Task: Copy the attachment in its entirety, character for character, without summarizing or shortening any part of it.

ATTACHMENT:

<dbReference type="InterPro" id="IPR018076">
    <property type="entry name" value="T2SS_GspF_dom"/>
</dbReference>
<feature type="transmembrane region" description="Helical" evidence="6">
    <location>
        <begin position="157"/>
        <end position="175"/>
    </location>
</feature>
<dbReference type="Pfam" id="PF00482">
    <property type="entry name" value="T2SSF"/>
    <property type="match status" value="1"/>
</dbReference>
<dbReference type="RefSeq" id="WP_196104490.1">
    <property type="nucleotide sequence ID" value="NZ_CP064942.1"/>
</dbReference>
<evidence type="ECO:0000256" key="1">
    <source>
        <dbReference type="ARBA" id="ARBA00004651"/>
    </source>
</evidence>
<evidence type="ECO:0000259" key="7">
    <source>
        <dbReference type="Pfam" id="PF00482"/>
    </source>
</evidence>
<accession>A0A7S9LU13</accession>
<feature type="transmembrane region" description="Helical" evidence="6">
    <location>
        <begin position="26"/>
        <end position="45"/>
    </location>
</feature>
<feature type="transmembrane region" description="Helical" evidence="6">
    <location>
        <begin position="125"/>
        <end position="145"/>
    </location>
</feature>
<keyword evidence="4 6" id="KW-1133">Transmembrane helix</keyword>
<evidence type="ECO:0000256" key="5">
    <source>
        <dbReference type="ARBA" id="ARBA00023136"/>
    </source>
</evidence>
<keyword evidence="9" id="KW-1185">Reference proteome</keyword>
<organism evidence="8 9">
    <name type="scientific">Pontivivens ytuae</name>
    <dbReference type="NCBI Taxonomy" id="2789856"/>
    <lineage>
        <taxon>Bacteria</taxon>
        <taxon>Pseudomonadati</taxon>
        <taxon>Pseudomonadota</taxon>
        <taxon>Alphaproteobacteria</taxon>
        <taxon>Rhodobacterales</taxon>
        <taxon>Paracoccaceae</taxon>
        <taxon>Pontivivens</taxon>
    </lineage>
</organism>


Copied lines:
<dbReference type="InterPro" id="IPR018076">
    <property type="entry name" value="T2SS_GspF_dom"/>
</dbReference>
<feature type="transmembrane region" description="Helical" evidence="6">
    <location>
        <begin position="157"/>
        <end position="175"/>
    </location>
</feature>
<dbReference type="Pfam" id="PF00482">
    <property type="entry name" value="T2SSF"/>
    <property type="match status" value="1"/>
</dbReference>
<dbReference type="RefSeq" id="WP_196104490.1">
    <property type="nucleotide sequence ID" value="NZ_CP064942.1"/>
</dbReference>
<evidence type="ECO:0000256" key="1">
    <source>
        <dbReference type="ARBA" id="ARBA00004651"/>
    </source>
</evidence>
<evidence type="ECO:0000259" key="7">
    <source>
        <dbReference type="Pfam" id="PF00482"/>
    </source>
</evidence>
<accession>A0A7S9LU13</accession>
<feature type="transmembrane region" description="Helical" evidence="6">
    <location>
        <begin position="26"/>
        <end position="45"/>
    </location>
</feature>
<feature type="transmembrane region" description="Helical" evidence="6">
    <location>
        <begin position="125"/>
        <end position="145"/>
    </location>
</feature>
<keyword evidence="4 6" id="KW-1133">Transmembrane helix</keyword>
<evidence type="ECO:0000256" key="5">
    <source>
        <dbReference type="ARBA" id="ARBA00023136"/>
    </source>
</evidence>
<keyword evidence="9" id="KW-1185">Reference proteome</keyword>
<organism evidence="8 9">
    <name type="scientific">Pontivivens ytuae</name>
    <dbReference type="NCBI Taxonomy" id="2789856"/>
    <lineage>
        <taxon>Bacteria</taxon>
        <taxon>Pseudomonadati</taxon>
        <taxon>Pseudomonadota</taxon>
        <taxon>Alphaproteobacteria</taxon>
        <taxon>Rhodobacterales</taxon>
        <taxon>Paracoccaceae</taxon>
        <taxon>Pontivivens</taxon>
    </lineage>
</organism>